South Platte Most Polluted Colorado River

Funny but when I was fishing the South Platte near Deckers, CO Saturday 3/24/2012, I didn’t know that I should have had my radiation proof shorts and acid proof waders on. According to an environmental group Environment Colorado, quoting from EPA statistics, industrial facilities dumped more than 700,000 pounds of toxic chemicals into Colorado rivers in 2010. About one third of that amount ended up in the South Platte River. Now remember this is the same EPA that has forced us to use high percentage ethanol gasoline during the winter months for more than twenty years. No matter that 30% ethanol gasoline does not deliver as good mileage as the summer blends. The reasoning was to reduce air pollution in the Metro Denver Area. Several years ago, some folks got hold of the results of 20 years of forced ethanol gasoline use. The air in Denver had indeed improved; about 1/10 of 1 percent improvement as I remember. The EPA promptly buried their report.

As for the So Platte being polluted, I would agree that certain parts thru Denver known as brown liner water where the shopping carts and discarded tires reside is polluted. But therein reside enormous carp with some reaching over 30 pounds. Apparently all the chemicals have not killed them.

And Theo Anest and guides at Colorado Skies Outfitters consistently prove there are some respectable trout in the South Platt below Chatfield Reservoir so all hope is not lost for the venerable South Platte River.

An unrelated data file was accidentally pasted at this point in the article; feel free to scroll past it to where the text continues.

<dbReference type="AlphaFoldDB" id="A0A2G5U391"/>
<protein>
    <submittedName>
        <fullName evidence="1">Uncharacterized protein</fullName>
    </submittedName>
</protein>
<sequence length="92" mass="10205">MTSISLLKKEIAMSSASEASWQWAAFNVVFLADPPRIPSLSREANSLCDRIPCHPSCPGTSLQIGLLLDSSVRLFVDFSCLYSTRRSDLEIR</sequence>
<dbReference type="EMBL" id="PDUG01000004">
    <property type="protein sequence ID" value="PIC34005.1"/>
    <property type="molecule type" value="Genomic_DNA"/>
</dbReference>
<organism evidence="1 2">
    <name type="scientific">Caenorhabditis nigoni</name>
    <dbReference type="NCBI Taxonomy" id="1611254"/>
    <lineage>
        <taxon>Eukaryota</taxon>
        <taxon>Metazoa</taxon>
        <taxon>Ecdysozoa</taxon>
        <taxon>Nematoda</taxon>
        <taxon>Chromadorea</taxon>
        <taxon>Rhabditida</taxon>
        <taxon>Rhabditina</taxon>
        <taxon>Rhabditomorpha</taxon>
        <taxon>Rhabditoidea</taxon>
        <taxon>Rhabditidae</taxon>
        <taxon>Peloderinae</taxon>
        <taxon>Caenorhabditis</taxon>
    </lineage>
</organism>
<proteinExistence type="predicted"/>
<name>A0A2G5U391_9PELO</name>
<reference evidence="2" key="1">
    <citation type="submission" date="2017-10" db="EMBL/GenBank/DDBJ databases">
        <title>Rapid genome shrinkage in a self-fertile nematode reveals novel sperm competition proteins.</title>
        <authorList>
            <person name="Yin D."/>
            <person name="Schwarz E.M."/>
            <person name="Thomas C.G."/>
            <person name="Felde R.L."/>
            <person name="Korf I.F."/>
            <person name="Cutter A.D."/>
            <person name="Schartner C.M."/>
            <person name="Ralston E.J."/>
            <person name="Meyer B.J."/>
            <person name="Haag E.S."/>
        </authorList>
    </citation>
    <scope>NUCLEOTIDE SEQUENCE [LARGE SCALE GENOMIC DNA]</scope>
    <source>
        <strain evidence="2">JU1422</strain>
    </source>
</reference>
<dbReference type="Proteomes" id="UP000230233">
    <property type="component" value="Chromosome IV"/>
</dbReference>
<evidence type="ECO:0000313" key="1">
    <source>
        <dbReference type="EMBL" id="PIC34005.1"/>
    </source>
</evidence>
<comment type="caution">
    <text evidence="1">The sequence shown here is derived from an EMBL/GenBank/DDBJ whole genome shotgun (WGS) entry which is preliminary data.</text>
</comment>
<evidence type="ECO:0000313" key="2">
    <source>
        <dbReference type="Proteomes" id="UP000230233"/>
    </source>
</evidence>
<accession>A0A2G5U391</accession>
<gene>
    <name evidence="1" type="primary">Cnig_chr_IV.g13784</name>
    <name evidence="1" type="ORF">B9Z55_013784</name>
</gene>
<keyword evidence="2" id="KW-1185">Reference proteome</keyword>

But here is the real agenda of the Environment Colorado group. They want more federal control over Colorado Rivers through the Clean Water Act.

Since Denver and Aurora get a lot of their drinking water through the South Platte drainage system, I think they would be very concerned about the kind of chemicals, the EPA alleges have been dumped into the South Platte in 2010. And of course the Denver Post and Environment Colorado have conveniently neglected to mention stretches of the South Platte where the discharges occurred.

Read the full story in the Denver Post

Since the chemicals mentioned are not radioactive, I guess we won’t need to purchase haz-mat wading suits and wear our radiation proof shorts.

If you catch any fish in the South Platte that are glowing, make sure to use your forceps to remove the hooks and don’t handle the fish.

Happy Fishing,

Marshall, Editor
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